By Scott Rubin
The plunge in Netflix (NASDAQ:NFLX) has been shocking. The stock was trading at $300 in July and is now at $78 and change. This outcome was predicted by a number of vocal short-sellers, including T2 Partners' Whitney Tilson.
Most of these short-sellers, however, were completely run over as NFLX's share price went from $53 at the beginning of 2010, to $300 this summer. Hindsight has revealed, however, that the shorts were right and the stock was extremely overvalued at its previous lofty valuation. Its current $78 price tag and $4 billion market cap is likely a bargain.
The company's problems began with a 60% price hike this summer for customers who were receiving both DVDs and using the company's online streaming platform. The move by Netflix's CEO Reed Hastings was implemented as part of a transition process for the company away from DVD shipments and an enhanced focus on streaming. It was also designed to offset higher content costs. Netflix, however, made a terrible mistake in moving so aggressively on the pricing front and severely underestimated the reaction of its customers.
Yesterday's Q3 earnings results revealed that the company lost 800,000 subscribers, which was way beyond what Wall Street was expecting. As a result, the stock, which had already been battered, fell another 35% to its current price of $78. The company's problems have been exacerbated by an aborted plan to split the DVD and streaming businesses apart completely and re-brand the DVD business Quickster. After even more complaints from subscribers, this idea was scrapped.
The entire saga has been extremely messy and Reed Hastings has screwed up big time. It is almost inconceivable that he could have been so out of touch with his subscriber base and subsequently decimate NFLX's share price and brand reputation as a result. The situation is very bad, to be sure. Hastings himself attributed the mistakes to overconfidence, "moving too quickly," and even hubris. Given the fact that NFLX is trading at around a quarter of its peak stock price in July, however, at this point investors are throwing the baby out with the bath water.
Although earnings estimates have been adjusted downward as the Wall Street Journal's Dan Gallagher notes in a piece titled "Why Netflix Is A Lot More 'Expensive Now,'" the premise of his argument is misleading. He argues that at around 44 times 2012 EPS estimates, which have gone from $6.16 to $1.75, the stock is now actually more expensive than it was before today's big plunge - at least on a valuation basis. On the surface this may be true, but earnings estimates are now all over the place with some analysts still arguing the company may earn $5 a share in 2012.
Furthermore, the reason that profitability is expected to be volatile in upcoming quarters is because the company is trying to right the ship and is also ramping up spending on content. The opportunity in Netflix does not exist in the upcoming quarters, but rather in the next few years. With that in mind, investors should not worry too much about near-term earnings volatility, but rather if the company can execute on its long-term strategy.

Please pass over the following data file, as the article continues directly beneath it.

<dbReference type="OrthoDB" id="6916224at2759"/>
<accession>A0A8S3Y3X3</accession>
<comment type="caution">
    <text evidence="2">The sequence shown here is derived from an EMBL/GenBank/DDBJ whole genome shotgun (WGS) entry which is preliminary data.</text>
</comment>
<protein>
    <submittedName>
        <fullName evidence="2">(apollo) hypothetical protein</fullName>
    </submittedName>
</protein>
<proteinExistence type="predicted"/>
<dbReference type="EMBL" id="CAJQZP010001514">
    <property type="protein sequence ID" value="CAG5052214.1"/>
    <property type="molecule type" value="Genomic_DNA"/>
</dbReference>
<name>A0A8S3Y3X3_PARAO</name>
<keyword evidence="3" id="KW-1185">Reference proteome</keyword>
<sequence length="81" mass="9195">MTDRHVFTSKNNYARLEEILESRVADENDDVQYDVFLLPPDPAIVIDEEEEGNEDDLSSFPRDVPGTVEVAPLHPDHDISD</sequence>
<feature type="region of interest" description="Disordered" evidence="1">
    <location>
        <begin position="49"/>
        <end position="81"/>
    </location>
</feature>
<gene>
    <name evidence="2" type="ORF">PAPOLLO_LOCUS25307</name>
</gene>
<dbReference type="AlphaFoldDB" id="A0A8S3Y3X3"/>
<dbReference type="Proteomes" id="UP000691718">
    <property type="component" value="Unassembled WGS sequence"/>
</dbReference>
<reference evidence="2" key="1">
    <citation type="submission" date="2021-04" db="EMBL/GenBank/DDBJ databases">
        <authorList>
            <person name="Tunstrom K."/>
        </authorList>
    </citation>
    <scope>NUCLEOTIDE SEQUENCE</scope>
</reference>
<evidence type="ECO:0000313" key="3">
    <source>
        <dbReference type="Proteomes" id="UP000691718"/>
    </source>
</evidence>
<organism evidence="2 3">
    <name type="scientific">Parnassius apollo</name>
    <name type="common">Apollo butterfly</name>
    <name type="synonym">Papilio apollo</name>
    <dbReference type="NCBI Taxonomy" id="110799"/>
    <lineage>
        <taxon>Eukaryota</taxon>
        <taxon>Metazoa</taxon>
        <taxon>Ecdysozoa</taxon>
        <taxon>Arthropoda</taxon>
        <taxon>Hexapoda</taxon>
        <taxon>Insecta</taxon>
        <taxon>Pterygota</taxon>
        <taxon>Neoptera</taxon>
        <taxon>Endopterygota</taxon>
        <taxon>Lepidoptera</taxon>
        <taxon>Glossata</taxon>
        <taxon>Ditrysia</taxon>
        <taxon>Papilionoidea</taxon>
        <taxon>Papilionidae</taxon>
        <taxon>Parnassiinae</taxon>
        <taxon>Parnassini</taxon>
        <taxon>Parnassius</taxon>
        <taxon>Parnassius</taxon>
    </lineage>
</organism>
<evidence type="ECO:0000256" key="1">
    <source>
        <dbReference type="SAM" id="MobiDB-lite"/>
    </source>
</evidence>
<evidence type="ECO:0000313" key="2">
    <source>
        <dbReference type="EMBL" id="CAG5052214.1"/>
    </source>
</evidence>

There are two things that value-focused investors should be focusing in on right now when evaluating Netflix. The first is the streaming model. This company is now trading at a valuation of $4 billion. If Netflix can implement its plan to become a dominant global player in subscription streaming, the stock could easily go up 10 times from here in the next decade. The opportunity could be truly massive, although it is far from a slam-dunk.
Given the current value of the company, however, you are getting the right odds to bet on Netflix's long-term success. The long-term bullish thesis for Netflix is still the same as it was when the stock was trading at $300. At $300, however, investors had to be very confident that the company could pull it off. At $78, on the other hand, the stock offers excellent risk/reward because even if you think its chances of being the global leader in the content streaming business are slim, the potential upside is so great that it adequately compensates you for the risk.
The other factor to look at when evaluating the business is the company's brand recognition. Certainly, the past few months have tarnished the brand, but it can be argued that it is still very, very valuable. If there is a more visible, ubiquitous brand out there that belongs to a fast growing company worth of only $4 billion or less, I would sure like to know about it. Netflix is valuable. Despite the recent hiccups, the company has made significant inroads with consumers.
If large competitors such as Amazon (NASDAQ:AMZN) and Apple (NASDAQ:AAPL) along with DISH Network (NASDAQ:DISH) decide to continue to push into the streaming business, Netflix will be acquired. If they don't, Netflix will likely win the battle and the share price will move substantially higher eventually.
At $300 this stock was fool's gold. At $78 it is a bargain, which is tantamount to a call option with huge upside. That is not to say that NFLX could not sink as low as $30 or $40 - it could. At current levels, however, and hundreds of dollars of potential upside over the next few years, that is a risk worth taking.
Disclosure: I have no positions in any stocks mentioned, and no plans to initiate any positions within the next 72 hours.